but fewer than all of the claims or parties only upon an express
determination that there is no just reason for delay and upon an
express direction for the entry of judgment.  In the absence of
such determination and direction, any order or other form of
decision, however designated, which adjudicates fewer than all of
the claims or the rights and liabilities of fewer than all the
parties shall not terminate the action as to any of the claims or
parties, and the order or other form of decision is subject to
revision at any time before the entry of judgment adjudicating all
the claims and the rights and liabilities of all the parties.

(Emphasis added.)

Footnote 9:

     Gerstein v. Axtell, 960 P.2d 599, 601 (Alaska 1998) (quoting
O'Callaghan v. State, 920 P.2d 1387, 1388 (Alaska 1996)).

Footnote 10:

     Alaska R. App. P. 204(a)(6).

Footnote 11:

     Egemo v. Egemo Constr. Co., 998 P.2d 434, 441 (Alaska 2000).

Footnote 12:

     Alaska R. Civ. P. 82(b)(2) provides:

          (2) In cases in which the prevailing party
recovers no money judgment, the court shall award the prevailing
party in a case which goes to trial 30 percent of the prevailing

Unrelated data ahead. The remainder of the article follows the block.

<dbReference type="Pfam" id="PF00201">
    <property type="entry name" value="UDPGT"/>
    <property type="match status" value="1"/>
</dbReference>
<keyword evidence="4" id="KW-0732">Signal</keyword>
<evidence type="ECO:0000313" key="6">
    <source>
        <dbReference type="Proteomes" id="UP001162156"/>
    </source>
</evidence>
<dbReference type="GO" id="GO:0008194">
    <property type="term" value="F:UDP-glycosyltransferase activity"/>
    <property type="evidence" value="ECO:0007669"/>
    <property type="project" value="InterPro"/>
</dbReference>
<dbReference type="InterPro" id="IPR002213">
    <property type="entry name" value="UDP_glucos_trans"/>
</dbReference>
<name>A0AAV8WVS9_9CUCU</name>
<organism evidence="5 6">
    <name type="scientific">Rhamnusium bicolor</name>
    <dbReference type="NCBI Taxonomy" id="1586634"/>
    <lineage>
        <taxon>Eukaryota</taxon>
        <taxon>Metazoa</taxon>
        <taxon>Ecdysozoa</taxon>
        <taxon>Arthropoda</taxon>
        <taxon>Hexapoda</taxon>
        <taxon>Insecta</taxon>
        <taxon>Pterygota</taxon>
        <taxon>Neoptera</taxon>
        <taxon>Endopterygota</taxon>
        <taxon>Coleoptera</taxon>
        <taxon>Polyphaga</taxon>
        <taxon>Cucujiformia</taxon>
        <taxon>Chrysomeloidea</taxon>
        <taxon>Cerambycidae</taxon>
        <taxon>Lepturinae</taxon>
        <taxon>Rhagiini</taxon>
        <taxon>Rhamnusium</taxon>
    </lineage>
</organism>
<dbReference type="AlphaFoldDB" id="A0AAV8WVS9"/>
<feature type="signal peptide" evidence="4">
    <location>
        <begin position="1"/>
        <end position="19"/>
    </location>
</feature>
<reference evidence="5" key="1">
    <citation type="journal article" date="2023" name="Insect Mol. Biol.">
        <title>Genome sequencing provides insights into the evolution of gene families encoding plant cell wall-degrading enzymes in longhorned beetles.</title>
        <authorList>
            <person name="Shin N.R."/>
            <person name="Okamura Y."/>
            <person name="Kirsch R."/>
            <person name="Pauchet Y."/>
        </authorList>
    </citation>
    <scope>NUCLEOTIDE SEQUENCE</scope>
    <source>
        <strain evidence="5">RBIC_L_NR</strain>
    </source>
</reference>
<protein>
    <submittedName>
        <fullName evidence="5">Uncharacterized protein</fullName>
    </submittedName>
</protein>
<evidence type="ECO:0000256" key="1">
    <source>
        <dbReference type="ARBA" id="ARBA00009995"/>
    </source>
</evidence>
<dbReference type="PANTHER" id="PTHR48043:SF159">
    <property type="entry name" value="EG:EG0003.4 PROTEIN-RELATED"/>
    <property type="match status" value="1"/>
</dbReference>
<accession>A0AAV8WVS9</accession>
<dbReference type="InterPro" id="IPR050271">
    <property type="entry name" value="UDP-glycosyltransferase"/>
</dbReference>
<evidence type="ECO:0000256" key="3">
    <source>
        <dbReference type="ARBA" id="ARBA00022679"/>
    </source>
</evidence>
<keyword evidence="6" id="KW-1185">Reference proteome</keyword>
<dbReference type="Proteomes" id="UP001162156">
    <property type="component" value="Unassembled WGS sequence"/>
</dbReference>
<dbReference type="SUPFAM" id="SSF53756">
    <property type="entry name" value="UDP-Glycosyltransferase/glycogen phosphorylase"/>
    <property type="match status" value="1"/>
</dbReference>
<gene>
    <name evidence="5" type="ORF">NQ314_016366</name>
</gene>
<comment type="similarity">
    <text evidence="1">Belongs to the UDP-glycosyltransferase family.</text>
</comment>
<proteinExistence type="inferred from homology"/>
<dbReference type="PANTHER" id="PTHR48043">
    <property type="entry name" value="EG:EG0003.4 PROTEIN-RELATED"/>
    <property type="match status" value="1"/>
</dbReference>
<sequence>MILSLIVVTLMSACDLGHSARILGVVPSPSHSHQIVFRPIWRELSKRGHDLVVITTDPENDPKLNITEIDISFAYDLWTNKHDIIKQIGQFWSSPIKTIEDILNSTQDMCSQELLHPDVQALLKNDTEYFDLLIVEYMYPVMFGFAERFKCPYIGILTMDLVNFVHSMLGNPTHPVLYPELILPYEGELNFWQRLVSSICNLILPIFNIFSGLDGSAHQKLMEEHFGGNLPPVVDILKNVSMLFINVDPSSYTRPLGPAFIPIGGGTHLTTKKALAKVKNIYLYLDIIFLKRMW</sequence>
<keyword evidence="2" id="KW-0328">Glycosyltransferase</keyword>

party's reasonable actual attorney's fees which were necessarily
incurred, and shall award the prevailing party in a case resolved
without trial 20 percent of its actual attorney's fees which were
necessarily incurred.  The actual fees shall include fees for legal
work customarily performed by an attorney but which was delegated
to and performed by an investigator, paralegal or law clerk. 

(Emphasis added.)

Footnote 13:

     See id.

Footnote 14:

     Alaska R. Civ. P. 82(b)(3) provides:

               The court may vary an attorney's fee
award calculated under subparagraph (b)(1) or (2) of this rule if,
upon consideration of the factors listed below, the court
determines a variation is warranted:

               (A) the complexity of the litigation;
               (B) the length of trial;
               (C) the reasonableness of the attorneys'
hourly rates and the number of hours expended;
               (D) the reasonableness of the number of
attorneys used;
               (E) the attorneys' efforts to minimize